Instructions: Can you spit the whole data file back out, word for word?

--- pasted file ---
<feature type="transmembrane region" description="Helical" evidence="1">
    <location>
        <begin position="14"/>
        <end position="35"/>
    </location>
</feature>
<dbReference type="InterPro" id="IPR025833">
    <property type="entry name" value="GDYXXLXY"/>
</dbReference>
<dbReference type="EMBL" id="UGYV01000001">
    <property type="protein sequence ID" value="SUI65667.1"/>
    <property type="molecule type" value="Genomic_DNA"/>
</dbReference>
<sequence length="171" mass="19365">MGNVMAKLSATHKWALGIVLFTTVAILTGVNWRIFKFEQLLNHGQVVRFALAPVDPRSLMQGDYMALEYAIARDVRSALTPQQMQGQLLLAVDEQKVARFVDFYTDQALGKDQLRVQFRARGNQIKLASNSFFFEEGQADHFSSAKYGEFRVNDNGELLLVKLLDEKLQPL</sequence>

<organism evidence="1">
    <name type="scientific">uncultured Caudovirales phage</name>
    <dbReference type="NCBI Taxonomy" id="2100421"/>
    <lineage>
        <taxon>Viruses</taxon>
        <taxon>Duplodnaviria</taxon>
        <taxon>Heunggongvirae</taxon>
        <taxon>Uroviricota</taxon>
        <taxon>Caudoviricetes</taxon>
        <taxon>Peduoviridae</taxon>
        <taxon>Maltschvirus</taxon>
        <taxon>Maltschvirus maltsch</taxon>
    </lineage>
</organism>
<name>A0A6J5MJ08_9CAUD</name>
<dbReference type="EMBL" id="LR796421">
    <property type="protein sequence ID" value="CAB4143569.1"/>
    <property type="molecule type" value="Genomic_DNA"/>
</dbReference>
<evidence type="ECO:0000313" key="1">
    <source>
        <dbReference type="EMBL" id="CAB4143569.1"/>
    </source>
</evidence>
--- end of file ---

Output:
<feature type="transmembrane region" description="Helical" evidence="1">
    <location>
        <begin position="14"/>
        <end position="35"/>
    </location>
</feature>
<dbReference type="InterPro" id="IPR025833">
    <property type="entry name" value="GDYXXLXY"/>
</dbReference>
<dbReference type="EMBL" id="UGYV01000001">
    <property type="protein sequence ID" value="SUI65667.1"/>
    <property type="molecule type" value="Genomic_DNA"/>
</dbReference>
<sequence length="171" mass="19365">MGNVMAKLSATHKWALGIVLFTTVAILTGVNWRIFKFEQLLNHGQVVRFALAPVDPRSLMQGDYMALEYAIARDVRSALTPQQMQGQLLLAVDEQKVARFVDFYTDQALGKDQLRVQFRARGNQIKLASNSFFFEEGQADHFSSAKYGEFRVNDNGELLLVKLLDEKLQPL</sequence>

<organism evidence="1">
    <name type="scientific">uncultured Caudovirales phage</name>
    <dbReference type="NCBI Taxonomy" id="2100421"/>
    <lineage>
        <taxon>Viruses</taxon>
        <taxon>Duplodnaviria</taxon>
        <taxon>Heunggongvirae</taxon>
        <taxon>Uroviricota</taxon>
        <taxon>Caudoviricetes</taxon>
        <taxon>Peduoviridae</taxon>
        <taxon>Maltschvirus</taxon>
        <taxon>Maltschvirus maltsch</taxon>
    </lineage>
</organism>
<name>A0A6J5MJ08_9CAUD</name>
<dbReference type="EMBL" id="LR796421">
    <property type="protein sequence ID" value="CAB4143569.1"/>
    <property type="molecule type" value="Genomic_DNA"/>
</dbReference>
<evidence type="ECO:0000313" key="1">
    <source>
        <dbReference type="EMBL" id="CAB4143569.1"/>
    </source>
</evidence>